Unlike chickens, they find a new place to sleep every night, so I have to poke around looking under the big umbrella leaves.
It’s like having ghosts in the greenhouse. When we go in there we might see them at work, but when they see us they all dart away. One was so busy picking bugs off the underside of a leaf it didn’t see the others depart and I got right up to it. EEEEEP! It shrieked and raced away.
If you stay in there longer, you’ll see them slowly work their way through a perimeter sweep, or hopping up to reach the kale leaves.
You’ll hear them cheeping around, but turn around and you might see a shadow scuttle by behind the tomatoes. They are so funny! Always in a little huddle. SO FAST! They streak around, their bodies stable and little orange legs ticking like a chihuahua, necks long and bright orange beaks stuck out.
When they get separated from the pack, even a little distance, they make a sound like a very small car alarm, and the pack shouts back a softer sound, until they’re reunited. I experimented with this. I was trying to teach them to go in the broody box by themselves at night, so I cut a door in it. Poked them all out through the door in the morning.
In the evening, but before it was dark enough for them to have settled down completely, I started to encourage them towards the box, or at least that end of the greenhouse. I grabbed a couple and put them in the box (happy cheeping). The rest did the car alarm sound, then stopped to listen. Cozy, subdued response cheeps. The outside chicks listened to where the others were, then set off at a run, and ran right past the box with the door in it.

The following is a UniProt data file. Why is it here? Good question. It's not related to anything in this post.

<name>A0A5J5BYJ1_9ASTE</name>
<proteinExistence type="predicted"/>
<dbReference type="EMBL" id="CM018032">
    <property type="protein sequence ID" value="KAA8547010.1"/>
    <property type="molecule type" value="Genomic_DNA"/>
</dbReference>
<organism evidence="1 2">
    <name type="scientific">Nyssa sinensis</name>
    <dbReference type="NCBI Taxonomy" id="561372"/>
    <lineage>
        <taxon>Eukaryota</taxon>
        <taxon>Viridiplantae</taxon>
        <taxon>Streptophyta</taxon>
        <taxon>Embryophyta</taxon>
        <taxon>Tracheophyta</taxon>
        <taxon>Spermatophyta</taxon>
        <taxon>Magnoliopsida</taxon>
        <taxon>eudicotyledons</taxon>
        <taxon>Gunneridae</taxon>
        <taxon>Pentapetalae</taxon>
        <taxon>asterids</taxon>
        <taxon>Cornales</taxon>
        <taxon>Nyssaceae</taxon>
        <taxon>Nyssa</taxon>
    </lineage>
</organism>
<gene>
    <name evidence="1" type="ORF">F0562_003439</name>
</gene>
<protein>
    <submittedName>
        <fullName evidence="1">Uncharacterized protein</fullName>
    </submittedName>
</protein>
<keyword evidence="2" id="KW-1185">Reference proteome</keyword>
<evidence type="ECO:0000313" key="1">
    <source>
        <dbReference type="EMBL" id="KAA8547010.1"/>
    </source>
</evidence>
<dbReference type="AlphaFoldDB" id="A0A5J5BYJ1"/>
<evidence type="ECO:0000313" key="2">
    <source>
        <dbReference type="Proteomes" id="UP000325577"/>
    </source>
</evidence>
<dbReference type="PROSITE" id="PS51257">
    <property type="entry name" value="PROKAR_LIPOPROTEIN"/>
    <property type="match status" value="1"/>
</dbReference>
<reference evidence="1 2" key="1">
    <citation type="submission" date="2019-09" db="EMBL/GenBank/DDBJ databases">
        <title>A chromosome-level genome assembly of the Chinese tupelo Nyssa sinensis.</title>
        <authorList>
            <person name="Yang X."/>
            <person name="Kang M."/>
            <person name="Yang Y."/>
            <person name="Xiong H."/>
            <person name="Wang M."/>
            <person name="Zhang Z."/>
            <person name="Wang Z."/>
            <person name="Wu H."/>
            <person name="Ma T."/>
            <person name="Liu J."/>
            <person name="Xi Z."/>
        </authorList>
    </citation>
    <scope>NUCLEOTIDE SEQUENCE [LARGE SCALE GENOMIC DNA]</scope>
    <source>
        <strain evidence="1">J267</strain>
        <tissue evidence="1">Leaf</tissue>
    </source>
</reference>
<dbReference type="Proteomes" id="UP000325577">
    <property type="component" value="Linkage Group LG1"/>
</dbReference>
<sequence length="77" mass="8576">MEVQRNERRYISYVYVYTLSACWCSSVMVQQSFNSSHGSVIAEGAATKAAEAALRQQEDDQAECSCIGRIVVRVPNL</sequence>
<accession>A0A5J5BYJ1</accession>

Then they stopped, shrieked, listened, and sure they knew now where the others were, ran back the other direction, right past the door in the box. I caught a couple more and put them in the box (more happy cheeping). They go right to sleep cuddled up to the big cozy hen.
The back and forth car alarming, listening, and running past the box continued. They never got it. I had to catch each one and put them in the box. They didn’t figure out the door from the inside either. Although they failed this IQ test, in other ways they seem very clever. They are extremely difficult to catch.
HW has taken to calling them the Africans. To distinguish them from all the other chicks floating around. The teenagers, the smaller chicks, the new chicks, and the Africans. There’re several series running around right now.
In the morning they have a favorite spot on the Southeast corner of the greenhouse, and to get there they have to climb up the hay bales and the squash vines climbing up them, and they perch on the vines or cuddle up in a pile in the first sunbeam on top of the hay. They’re up there, at eye level, when you first come in the door, relaxed in their fort and returning the gaze.